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of estimates from our data and the NDSHS. However, any inflation of estimates could be offset by other response patterns. In particular, monetary incentives have been shown to reduce response bias associated with respondents’ level of interest in the topic (Groves et al., 2006). The drug use prevalence estimates from our screening data suggest drug use may be a less salient topic for students compared to other groups. Prevalence of ATS use was highest for unemployed young adults and those employed full-time (ecstasy: 10% employed full-time and 9.6% unemployed; methamphetamine: 3.3% and 4.8%), in contrast to those engaged in full-time study (ecstasy: 6.1%; methamphetamine 1.1%). Consequently, other factors, tangible or otherwise, must be acting to elevate the response rate among students who do not have a strong interest in the research topic. Response bias pertaining to drug use may also affect internal estimates of association obtained from data collected during the post-recruitment study phases. However, this bias is likely to strengthen rather than attenuate estimates of association pertaining to drug use levels. This may be a special characteristic of our targeted population sampling approach, and is in contrast to general population studies in which non-response is often associated with higher levels of the ‘problem’ behaviour (Badawi et al., 1999; Cunradi et al., 2005; Groves and Peytcheva, 2008). Further, our estimates of association are not affected by selective response patterns in the same way as prevalence estimates. For example, a greater representation of females is unlikely to alter the association between gender and drug use, even though it may increase the capacity to detect such an association. Estimates of association are only likely to be adversely affected if there is combined bias, relating to the outcome and the independent variable, such as an over-representation of high-level drug use among female respondents (Carter et al., 2012; Criqui, 1979; Sogaard et al., 2004). This does not appear to be the case in the present study, given that the response probabilities relating to gender and drug use were mutually independent. 3.6. Recruitment Eligible screening respondents were invited to participate in the NHSDU, which at baseline comprised a face-to-face interview. Respondents were contacted by email and telephone using details they provided in the screening questionnaire. From 6029 responses, 522 (8.7%) were eligible to participate on the basis of their ATS use. In addition, 4682 (77.7%) had never used ecstasy or methamphetamine (i.e. they were ATS-naïve). Of eligible ATS users, 352 (67.4%; N = 522) participated in the baseline interview. Of ATS-naïve respondents, 320 were randomly selected for participation in the comparison group (CG), and 204 (63.8%) agreed to participate. All participants were paid for attending interviews; the ATS-using participants were paid AUD $50 for an interview of about 1½ to 2 h, and CG participants were paid AUD $30 for approximately 1 h (i.e. payment reflecting the time required). The similar participation rates of ATS-using and non-using groups suggest that bias related to drug use at recruitment (i.e. post-screening) may be minimal. Because respondents had already been screened regarding their willingness to participate, non-response at this stage may largely reflect respondents’ availability for research. All study participants were aged 19–23 years at baseline in 2009. 3.7. Limitations Like other general population samples, the NHSDU may not have adequate coverage of socially marginal or isolated groups, such as prisoners, the homeless and those residing in institutional settings. With regard to the NDSHS, which we used for comparison, these specific groups are excluded. However, those living (short or long-term) in prisons and other institutional settings, including hospitals, comprise a very small proportion (about 0.5%) of the young adult population in Australia (Australian Bureau of Statistics, 2011c). Consequently, their exclusion is unlikely to significantly alter the population estimates obtained or the composition of the NHSDU sample. The study of marginal groups is better achieved by other sampling methods, which have been well utilised in studies of groups such as prisoners, offenders and treatment participants (Hser et al., 2007). In addition, the electoral non-enrolment of approximately 18% of young adults potentially introduces sampling bias, and the nature of this bias is impossible to directly quantify. However, the available evidence indicates that young adults’ electoral non-participation in Australia is not strongly related to social disadvantage or social functioning (Hoffman and Lazaridis, 2013; Print et al., 2004). Lower enrolment rates among young adults are partly due to a lack of awareness of aspects of electoral administration, contributing to delays in initial registration. Moreover, there are common features of early adulthood which make this group difficult to locate and contact. It is normal for Australian young adults to change residence frequently (Australian Bureau of Statistics, 2013), and personal updating of enrolment is often delayed except in the lead-up to an election. Eligible voters who move without updating their details and cannot be contacted by the Australian Electoral Commission are deleted from the roll (Australian Electoral Commission et al., 2008). Further, a high proportion of Australian young adults exclusively use mobile (i.e. cell) phones, rather than fixed lines, which are often not listed in public phone directories, making electoral listings more difficult to verify (Dal Grande and Taylor, 2010). Finally, the application of population screening as a sampling method depends on the availability of a suitable population register. In some countries the rate of voter registration is too low to facilitate population sampling. Other types of civil registers may be available in some settings, and resources such as telephone directories can be used if their coverage is adequate (UN Department of Economic and Social Affairs, 2008). Many of our respondents were screened over the telephone, suggesting that telephone screening may be viable in drug use studies. However, it should also be noted that limits are often placed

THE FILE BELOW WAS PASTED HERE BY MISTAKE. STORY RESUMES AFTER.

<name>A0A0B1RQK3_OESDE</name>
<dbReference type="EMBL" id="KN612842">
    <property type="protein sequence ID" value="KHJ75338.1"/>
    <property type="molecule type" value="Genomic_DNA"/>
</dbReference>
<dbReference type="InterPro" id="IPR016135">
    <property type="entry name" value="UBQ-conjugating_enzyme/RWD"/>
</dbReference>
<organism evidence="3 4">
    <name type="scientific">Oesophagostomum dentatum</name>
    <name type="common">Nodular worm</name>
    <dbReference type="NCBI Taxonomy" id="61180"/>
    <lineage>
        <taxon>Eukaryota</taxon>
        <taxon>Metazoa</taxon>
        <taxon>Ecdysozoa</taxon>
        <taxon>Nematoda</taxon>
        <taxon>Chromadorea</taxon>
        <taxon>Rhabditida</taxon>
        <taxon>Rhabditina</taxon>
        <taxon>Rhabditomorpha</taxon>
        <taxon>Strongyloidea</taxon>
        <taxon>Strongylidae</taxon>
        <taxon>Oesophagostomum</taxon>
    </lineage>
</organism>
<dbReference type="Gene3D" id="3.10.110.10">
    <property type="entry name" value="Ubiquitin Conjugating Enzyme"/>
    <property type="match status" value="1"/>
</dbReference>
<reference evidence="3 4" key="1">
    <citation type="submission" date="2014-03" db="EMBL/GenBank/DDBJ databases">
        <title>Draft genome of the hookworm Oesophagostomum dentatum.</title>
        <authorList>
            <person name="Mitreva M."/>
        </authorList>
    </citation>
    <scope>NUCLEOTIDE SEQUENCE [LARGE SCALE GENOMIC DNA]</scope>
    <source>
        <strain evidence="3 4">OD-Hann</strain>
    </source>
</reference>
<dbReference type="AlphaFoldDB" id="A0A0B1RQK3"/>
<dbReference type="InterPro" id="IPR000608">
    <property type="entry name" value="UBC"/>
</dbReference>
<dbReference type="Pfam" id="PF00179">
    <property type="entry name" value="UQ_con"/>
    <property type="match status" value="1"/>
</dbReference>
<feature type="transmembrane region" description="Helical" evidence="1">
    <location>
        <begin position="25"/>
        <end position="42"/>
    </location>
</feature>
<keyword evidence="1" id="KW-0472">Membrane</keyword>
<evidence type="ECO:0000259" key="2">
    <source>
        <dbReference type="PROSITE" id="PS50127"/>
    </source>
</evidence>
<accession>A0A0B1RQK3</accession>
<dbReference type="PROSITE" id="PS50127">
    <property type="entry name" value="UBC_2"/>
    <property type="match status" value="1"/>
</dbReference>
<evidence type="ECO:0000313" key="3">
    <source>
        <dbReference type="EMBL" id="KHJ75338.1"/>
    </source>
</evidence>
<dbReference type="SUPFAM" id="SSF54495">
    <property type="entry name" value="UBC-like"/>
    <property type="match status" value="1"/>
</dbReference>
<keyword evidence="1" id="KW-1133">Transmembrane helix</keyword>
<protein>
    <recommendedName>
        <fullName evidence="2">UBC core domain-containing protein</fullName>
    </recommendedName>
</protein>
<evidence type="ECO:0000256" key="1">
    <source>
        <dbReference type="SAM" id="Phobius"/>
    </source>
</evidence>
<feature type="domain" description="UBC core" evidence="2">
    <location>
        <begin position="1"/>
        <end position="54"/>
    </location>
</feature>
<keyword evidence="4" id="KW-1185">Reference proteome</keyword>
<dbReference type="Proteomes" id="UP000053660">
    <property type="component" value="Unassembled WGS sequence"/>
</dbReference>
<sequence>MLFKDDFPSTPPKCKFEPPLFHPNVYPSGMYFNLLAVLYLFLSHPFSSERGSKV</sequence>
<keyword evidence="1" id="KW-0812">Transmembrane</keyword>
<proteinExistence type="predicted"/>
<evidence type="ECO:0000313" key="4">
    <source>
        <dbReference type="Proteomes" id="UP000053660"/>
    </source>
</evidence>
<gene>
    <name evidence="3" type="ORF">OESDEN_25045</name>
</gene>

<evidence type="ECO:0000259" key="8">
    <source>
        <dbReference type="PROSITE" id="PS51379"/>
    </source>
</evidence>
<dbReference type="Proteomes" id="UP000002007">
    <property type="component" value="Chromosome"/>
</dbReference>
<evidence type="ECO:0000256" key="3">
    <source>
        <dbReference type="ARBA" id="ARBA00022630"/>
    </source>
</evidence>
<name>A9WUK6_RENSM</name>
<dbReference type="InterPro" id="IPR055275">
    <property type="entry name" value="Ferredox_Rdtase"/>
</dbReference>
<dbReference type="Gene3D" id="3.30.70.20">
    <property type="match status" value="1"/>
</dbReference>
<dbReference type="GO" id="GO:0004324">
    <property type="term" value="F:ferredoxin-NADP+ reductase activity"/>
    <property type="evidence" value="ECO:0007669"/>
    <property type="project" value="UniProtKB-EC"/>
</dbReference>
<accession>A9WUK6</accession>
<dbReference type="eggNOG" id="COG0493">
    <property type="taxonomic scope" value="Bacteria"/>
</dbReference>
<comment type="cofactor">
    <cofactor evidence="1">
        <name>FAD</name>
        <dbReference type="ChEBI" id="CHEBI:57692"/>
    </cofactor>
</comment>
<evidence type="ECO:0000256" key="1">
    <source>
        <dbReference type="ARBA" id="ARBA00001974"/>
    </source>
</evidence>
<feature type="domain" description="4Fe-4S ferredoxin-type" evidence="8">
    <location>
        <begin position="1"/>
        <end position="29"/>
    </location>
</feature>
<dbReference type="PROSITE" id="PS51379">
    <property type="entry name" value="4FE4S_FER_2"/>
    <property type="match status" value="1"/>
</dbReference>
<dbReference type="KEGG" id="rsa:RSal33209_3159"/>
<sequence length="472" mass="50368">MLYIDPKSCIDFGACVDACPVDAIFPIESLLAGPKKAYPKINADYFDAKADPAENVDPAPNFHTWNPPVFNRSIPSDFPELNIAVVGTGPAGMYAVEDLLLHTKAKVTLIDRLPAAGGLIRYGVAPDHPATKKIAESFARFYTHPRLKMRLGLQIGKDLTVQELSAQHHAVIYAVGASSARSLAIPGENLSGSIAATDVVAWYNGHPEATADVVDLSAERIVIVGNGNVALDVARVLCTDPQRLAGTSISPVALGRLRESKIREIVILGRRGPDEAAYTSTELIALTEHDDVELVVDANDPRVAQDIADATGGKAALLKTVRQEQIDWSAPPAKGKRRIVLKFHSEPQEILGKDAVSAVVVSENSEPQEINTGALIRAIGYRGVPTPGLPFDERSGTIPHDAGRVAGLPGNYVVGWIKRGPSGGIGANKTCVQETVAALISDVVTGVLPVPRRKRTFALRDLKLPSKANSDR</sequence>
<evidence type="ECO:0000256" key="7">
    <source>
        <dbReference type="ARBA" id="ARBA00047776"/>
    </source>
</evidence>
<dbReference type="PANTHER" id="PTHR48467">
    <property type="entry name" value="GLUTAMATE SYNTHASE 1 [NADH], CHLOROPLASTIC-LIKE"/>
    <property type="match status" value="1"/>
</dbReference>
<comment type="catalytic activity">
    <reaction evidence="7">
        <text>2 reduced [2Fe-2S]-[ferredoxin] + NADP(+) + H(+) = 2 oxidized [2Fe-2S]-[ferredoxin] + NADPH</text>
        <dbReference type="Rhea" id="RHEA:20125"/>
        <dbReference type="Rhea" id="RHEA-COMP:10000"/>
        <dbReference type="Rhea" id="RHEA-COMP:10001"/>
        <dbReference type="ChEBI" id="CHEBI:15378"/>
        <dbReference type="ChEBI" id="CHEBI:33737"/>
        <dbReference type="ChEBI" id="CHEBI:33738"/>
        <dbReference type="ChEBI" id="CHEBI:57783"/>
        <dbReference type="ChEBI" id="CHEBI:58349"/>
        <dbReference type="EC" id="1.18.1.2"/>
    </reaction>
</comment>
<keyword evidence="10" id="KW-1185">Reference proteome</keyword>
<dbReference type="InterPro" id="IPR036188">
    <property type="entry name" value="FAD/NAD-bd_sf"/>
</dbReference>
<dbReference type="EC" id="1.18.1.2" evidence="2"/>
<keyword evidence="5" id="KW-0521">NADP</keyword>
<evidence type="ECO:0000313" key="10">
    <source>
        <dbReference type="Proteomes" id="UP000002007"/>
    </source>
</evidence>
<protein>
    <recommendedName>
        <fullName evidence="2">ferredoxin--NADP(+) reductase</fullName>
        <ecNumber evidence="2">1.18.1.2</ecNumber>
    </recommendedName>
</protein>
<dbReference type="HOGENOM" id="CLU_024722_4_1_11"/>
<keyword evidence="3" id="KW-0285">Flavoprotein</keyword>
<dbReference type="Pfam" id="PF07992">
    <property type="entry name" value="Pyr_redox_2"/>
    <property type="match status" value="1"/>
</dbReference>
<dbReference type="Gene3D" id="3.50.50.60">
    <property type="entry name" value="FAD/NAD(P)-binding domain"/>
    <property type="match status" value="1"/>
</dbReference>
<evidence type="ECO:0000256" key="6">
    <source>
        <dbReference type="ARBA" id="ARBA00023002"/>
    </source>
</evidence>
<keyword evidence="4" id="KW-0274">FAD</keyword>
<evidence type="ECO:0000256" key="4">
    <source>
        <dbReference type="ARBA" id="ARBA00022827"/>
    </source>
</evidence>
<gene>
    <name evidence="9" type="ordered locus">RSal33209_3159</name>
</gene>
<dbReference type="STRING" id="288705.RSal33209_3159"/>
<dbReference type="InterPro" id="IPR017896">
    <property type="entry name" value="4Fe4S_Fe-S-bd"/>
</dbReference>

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upon research access to population registers, including electoral rolls, due to privacy and other concerns (e.g. Loff et al., 2013).

4. Conclusion The recruitment outcomes for our sample of young adult drug users, and comparison group of non-users, indicate that targeted population screening strategies could be a viable alternative to more intensive sampling strategies such as household surveys and other general population studies. Our estimates of drug use parameters are comparable to estimates obtained from a national household survey, and the extent and types of screening response bias we identified have not adversely affected the study objectives. Most notably, drug use involvement did not appear to be a barrier to response, and may have actually increased rates of participation. It is important, however, to bear in mind that our results are specific to a young adult population of stimulant users. The relatively high prevalence of amphetamine-type stimulant use in this age group probably increased the opportunity for adequate participation. The same may not apply to age groups or drug types with lower prevalence of consumption. In addition, pre-paid incentives and intensive follow-up contact seemed to increase our response rate. With these considerations in mind, the strategic application of population screening as a sampling method could improve the quality of information available concerning a variety of population groups who are engaged in stigmatised behaviour or who are otherwise difficult to access. More specifically, population screening could be useful for in-depth examination of drug use topics, including illicit stimulant use, which may be outside the scope of large collaborative studies. This probabilistic approach to sampling also enables the identification of possible sources of bias, which is not possible for much of the research examining illicit drug use. References Anthony, J.C., Warner, L.A., Kessler, R.C., 1994. 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